Ms Phillipson told i: “The Education Secretary has said that the Conservatives’ childcare offer will work only with another 40,000 staff, but numbers of new staff will have to rise to unprecedented levels in the next year to hit that target.

“It is further evidence that the Tories’ childcare pledge is built on sand – and yet again parents and children will end up paying the price of Conservative lies and broken promises.”

However, senior Government sources noted that last year’s figures came before the latest recruitment drive and prior to giveaways announced by Jeremy Hunt in the latest Budget.

The Chancellor announced an extra £500m to increase rates paid to nurseries over the next two years, plus £1,000 bonuses for new childcare workers to lure people to the profession.

It comes amid a heightening war of words between Ms Phillipson and Ms Keegan as Labour and the Conservatives lock horns over their plans for the sector.

Ms Phillipson confirmed on Tuesday that Labour will stick with the Government’s childcare expansion if the party wins the general election, though it is still reviewing how to do so.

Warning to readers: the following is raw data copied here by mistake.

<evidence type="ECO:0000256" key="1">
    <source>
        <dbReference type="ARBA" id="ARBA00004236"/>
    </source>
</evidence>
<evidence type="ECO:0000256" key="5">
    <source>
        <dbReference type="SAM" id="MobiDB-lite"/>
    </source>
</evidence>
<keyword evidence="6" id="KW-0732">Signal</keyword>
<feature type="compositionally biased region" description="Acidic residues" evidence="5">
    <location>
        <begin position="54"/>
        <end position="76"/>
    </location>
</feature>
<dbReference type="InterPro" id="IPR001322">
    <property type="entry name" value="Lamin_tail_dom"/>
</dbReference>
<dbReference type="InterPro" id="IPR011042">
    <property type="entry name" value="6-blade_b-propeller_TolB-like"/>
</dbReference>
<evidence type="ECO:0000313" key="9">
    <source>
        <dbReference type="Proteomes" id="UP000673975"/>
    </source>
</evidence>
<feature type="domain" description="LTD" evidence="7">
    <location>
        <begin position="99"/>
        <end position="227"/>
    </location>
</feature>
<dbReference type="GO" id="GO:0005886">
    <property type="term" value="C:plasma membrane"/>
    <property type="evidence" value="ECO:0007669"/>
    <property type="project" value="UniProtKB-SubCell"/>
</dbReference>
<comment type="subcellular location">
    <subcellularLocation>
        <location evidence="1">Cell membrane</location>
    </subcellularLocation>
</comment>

But the party’s latest analysis of childcare figures suggests that while it intends to commit to the Government’s major expansion of the sector, it is spelling out in stark terms the difficulties of the challenge ahead.

The party has asked former Ofsted chief inspector Sir David Bell to undertake a review of the current system. i understands his report will focus on staffing in the sector, which remains the main hurdle to expanding provision.

Labour has hinted at plans to encourage primary schools to set up new nursery centres in existing schools buildings, in a bid to drive down costs.

It comes despite latest figures showing that staff costs accounted for 85 per cent of budgets for nurseries based out of schools this year, and 75 per cent for private settings. Meanwhile, rent and mortgage repayments made up just two per cent of costs in school nurseries and seven per cent in private providers.